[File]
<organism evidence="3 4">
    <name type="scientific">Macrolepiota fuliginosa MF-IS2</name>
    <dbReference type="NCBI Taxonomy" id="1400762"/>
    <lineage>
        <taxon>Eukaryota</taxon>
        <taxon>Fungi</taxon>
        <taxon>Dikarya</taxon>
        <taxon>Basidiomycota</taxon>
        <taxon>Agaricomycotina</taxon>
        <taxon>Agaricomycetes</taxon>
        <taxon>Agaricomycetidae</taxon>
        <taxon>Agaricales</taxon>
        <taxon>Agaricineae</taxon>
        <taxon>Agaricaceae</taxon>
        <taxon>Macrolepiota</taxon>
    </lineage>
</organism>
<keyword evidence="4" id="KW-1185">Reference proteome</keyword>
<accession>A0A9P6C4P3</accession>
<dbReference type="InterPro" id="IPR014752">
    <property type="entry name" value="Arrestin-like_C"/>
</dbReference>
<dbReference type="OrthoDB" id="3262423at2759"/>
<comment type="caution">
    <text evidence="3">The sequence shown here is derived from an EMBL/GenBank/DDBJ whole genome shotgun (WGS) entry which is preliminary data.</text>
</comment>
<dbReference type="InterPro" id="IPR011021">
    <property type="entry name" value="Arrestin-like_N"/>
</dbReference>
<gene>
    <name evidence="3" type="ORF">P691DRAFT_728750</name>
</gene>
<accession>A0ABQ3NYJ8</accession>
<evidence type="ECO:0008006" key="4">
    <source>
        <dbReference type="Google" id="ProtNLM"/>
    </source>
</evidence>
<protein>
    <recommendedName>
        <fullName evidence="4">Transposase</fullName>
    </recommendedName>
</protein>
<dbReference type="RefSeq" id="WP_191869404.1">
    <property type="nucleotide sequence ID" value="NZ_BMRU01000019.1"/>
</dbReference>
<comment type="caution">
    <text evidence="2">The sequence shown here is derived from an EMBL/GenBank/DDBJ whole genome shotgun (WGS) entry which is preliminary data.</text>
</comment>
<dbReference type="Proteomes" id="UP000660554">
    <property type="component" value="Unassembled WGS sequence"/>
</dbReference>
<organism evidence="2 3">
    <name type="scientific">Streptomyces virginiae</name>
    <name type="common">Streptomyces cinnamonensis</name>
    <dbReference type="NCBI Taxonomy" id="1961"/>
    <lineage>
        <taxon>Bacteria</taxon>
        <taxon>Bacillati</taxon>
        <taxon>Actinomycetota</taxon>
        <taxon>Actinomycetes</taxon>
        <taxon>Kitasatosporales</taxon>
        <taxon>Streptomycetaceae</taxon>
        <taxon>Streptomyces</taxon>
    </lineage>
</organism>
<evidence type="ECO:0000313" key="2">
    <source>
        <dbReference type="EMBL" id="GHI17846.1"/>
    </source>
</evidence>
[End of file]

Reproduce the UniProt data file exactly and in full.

<organism evidence="3 4">
    <name type="scientific">Macrolepiota fuliginosa MF-IS2</name>
    <dbReference type="NCBI Taxonomy" id="1400762"/>
    <lineage>
        <taxon>Eukaryota</taxon>
        <taxon>Fungi</taxon>
        <taxon>Dikarya</taxon>
        <taxon>Basidiomycota</taxon>
        <taxon>Agaricomycotina</taxon>
        <taxon>Agaricomycetes</taxon>
        <taxon>Agaricomycetidae</taxon>
        <taxon>Agaricales</taxon>
        <taxon>Agaricineae</taxon>
        <taxon>Agaricaceae</taxon>
        <taxon>Macrolepiota</taxon>
    </lineage>
</organism>
<keyword evidence="4" id="KW-1185">Reference proteome</keyword>
<accession>A0A9P6C4P3</accession>
<dbReference type="InterPro" id="IPR014752">
    <property type="entry name" value="Arrestin-like_C"/>
</dbReference>
<dbReference type="OrthoDB" id="3262423at2759"/>
<comment type="caution">
    <text evidence="3">The sequence shown here is derived from an EMBL/GenBank/DDBJ whole genome shotgun (WGS) entry which is preliminary data.</text>
</comment>
<dbReference type="InterPro" id="IPR011021">
    <property type="entry name" value="Arrestin-like_N"/>
</dbReference>
<gene>
    <name evidence="3" type="ORF">P691DRAFT_728750</name>
</gene>
<accession>A0ABQ3NYJ8</accession>
<evidence type="ECO:0008006" key="4">
    <source>
        <dbReference type="Google" id="ProtNLM"/>
    </source>
</evidence>
<protein>
    <recommendedName>
        <fullName evidence="4">Transposase</fullName>
    </recommendedName>
</protein>
<dbReference type="RefSeq" id="WP_191869404.1">
    <property type="nucleotide sequence ID" value="NZ_BMRU01000019.1"/>
</dbReference>
<comment type="caution">
    <text evidence="2">The sequence shown here is derived from an EMBL/GenBank/DDBJ whole genome shotgun (WGS) entry which is preliminary data.</text>
</comment>
<dbReference type="Proteomes" id="UP000660554">
    <property type="component" value="Unassembled WGS sequence"/>
</dbReference>
<organism evidence="2 3">
    <name type="scientific">Streptomyces virginiae</name>
    <name type="common">Streptomyces cinnamonensis</name>
    <dbReference type="NCBI Taxonomy" id="1961"/>
    <lineage>
        <taxon>Bacteria</taxon>
        <taxon>Bacillati</taxon>
        <taxon>Actinomycetota</taxon>
        <taxon>Actinomycetes</taxon>
        <taxon>Kitasatosporales</taxon>
        <taxon>Streptomycetaceae</taxon>
        <taxon>Streptomyces</taxon>
    </lineage>
</organism>
<evidence type="ECO:0000313" key="2">
    <source>
        <dbReference type="EMBL" id="GHI17846.1"/>
    </source>
</evidence>